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So What Do You Do Janet Mock, Writer, Transgender Advocate and Author?

26 Feb

by Janday Wilson

JM15-Redefining Realness (1)

Janet Mock first felt the stirrings of storytelling’s transformative power when she was a young girl in Honolulu stalking literary icons like Maya Angelou, Terry McMillan and Zora Neale Hurston in the Kalihi-Palama Public Library stacks: She knew she needed a notebook to capture the overflow of thoughts and feelings that the words elicited. Years later, after accomplishing her childhood dream of moving to New York and becoming a writer, she gained national and international attention when she shared that she is a transgender woman in a 2011 Marie Claire profile. Mock has since used that spotlight to give greater visibility to the devastating injustices faced by the trans population, availing herself of every opportunity to advocate specifically for young, low-income trans women of color.

Mock believes that the conversations facilitated by storytelling can deeply affect social movements. In 2012, her Twitter campaign #GirlsLikeUs gave trans women an open forum to connect and share their stories. Her recently released memoir, Redefining Realness: My Path to Womanhood, Identity, Love & So Much More, is her ultimate act of storytelling thus far. “Creating this work taught me that [I am] enough, that [I] deserve to be heard and affirmed,” she said.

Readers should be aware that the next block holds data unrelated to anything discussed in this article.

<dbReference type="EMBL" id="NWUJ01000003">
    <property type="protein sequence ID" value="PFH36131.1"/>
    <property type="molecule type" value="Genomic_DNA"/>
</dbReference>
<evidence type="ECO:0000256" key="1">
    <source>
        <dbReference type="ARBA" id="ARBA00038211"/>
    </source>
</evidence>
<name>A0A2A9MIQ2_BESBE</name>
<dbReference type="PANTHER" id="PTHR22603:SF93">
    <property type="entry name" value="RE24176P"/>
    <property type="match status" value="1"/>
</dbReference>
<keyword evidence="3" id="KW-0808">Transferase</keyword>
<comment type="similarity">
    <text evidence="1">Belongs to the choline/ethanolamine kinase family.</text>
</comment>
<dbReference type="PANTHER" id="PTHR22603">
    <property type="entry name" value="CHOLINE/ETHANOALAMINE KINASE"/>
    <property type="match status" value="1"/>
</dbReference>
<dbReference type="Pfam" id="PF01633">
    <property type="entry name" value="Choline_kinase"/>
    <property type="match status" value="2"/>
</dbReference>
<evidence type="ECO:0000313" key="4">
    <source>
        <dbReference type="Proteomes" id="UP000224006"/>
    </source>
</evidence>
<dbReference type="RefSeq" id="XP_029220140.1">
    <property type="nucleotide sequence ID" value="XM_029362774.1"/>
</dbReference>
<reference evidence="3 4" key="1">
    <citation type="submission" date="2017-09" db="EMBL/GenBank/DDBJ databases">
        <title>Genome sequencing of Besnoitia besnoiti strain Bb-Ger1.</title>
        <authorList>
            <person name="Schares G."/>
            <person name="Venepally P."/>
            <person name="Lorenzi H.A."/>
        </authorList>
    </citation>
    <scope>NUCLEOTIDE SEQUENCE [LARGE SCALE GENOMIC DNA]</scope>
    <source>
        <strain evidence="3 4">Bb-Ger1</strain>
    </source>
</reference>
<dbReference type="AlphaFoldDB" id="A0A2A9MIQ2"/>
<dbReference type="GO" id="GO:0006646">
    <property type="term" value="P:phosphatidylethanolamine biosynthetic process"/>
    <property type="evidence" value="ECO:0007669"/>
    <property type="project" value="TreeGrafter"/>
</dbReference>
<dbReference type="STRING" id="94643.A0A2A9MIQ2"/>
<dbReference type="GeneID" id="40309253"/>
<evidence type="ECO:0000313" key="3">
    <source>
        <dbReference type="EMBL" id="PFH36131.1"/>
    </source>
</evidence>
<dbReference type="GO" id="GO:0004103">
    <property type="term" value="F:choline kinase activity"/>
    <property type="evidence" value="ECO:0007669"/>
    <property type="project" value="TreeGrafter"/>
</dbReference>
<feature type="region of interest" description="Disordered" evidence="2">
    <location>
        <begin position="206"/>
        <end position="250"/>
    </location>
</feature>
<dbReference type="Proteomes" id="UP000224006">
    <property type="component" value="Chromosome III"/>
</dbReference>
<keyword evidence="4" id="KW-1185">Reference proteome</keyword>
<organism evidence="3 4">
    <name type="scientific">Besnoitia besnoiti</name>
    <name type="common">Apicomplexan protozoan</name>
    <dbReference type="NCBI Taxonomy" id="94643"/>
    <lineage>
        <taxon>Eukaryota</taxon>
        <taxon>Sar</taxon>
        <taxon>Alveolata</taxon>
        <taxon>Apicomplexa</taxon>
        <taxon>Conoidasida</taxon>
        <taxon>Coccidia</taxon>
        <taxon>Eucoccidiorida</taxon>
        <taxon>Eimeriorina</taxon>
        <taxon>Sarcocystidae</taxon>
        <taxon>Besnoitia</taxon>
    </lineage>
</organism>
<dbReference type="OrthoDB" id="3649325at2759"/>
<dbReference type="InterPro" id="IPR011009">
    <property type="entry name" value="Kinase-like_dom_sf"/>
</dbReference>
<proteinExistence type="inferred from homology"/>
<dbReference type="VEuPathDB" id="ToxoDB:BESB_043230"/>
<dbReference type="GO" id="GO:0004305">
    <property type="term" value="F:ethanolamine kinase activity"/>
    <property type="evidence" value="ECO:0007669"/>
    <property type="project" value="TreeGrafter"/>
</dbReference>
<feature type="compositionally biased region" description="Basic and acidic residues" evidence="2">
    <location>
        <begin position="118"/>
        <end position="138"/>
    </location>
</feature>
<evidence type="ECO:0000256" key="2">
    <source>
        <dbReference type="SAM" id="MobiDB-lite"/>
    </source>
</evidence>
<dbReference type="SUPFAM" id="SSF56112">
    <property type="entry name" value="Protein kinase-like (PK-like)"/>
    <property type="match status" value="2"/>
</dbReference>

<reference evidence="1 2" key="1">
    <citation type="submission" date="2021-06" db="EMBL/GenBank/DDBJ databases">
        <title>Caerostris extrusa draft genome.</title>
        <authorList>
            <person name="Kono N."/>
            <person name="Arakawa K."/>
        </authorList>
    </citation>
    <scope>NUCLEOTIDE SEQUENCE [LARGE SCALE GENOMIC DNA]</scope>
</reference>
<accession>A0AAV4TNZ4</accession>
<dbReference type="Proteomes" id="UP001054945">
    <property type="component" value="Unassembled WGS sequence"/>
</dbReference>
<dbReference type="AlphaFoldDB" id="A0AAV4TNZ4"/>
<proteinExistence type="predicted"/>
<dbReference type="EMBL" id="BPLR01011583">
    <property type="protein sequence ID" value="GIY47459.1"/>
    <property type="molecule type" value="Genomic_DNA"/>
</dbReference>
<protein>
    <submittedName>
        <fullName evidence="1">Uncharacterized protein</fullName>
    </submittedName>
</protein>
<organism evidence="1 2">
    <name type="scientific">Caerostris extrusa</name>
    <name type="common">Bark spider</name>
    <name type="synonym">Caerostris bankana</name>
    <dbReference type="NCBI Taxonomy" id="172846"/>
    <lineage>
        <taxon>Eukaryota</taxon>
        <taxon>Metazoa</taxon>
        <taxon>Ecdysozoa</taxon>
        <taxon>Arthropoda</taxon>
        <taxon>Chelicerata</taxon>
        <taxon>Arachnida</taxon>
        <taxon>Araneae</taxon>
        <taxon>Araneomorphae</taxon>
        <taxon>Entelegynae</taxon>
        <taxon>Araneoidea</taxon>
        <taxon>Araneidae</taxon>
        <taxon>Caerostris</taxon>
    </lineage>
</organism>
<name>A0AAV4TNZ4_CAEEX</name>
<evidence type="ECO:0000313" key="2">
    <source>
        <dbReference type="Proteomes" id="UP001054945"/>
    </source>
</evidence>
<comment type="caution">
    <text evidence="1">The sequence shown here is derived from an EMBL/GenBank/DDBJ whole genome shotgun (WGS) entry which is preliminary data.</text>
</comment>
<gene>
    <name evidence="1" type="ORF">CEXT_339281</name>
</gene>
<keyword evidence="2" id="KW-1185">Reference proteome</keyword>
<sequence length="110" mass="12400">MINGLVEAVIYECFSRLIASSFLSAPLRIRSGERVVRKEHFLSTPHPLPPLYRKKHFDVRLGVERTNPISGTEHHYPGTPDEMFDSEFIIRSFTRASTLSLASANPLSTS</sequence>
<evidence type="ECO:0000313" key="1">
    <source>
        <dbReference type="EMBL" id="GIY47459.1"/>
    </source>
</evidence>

Mock’s recent appearances on Piers Morgan Live and the ensuing contentious debate about Piers Morgan and his show’s language regarding Mock’s trans background are a striking reminder of why she feels it is so important to educate the media and public at large about trans people. In an emailed statement about that incident, Mock told Mediabistro that, “The show framed our conversation with problematic language that showed their lack — and our culture’s lack — of understanding about trans people’s right to define themselves. It’s problematic for media professionals to use terms and words that we do not use to identify ourselves. What we must do is give people the freedom to declare themselves and define themselves.”

Read on for our conversation with Mock about her memoir and her mission.

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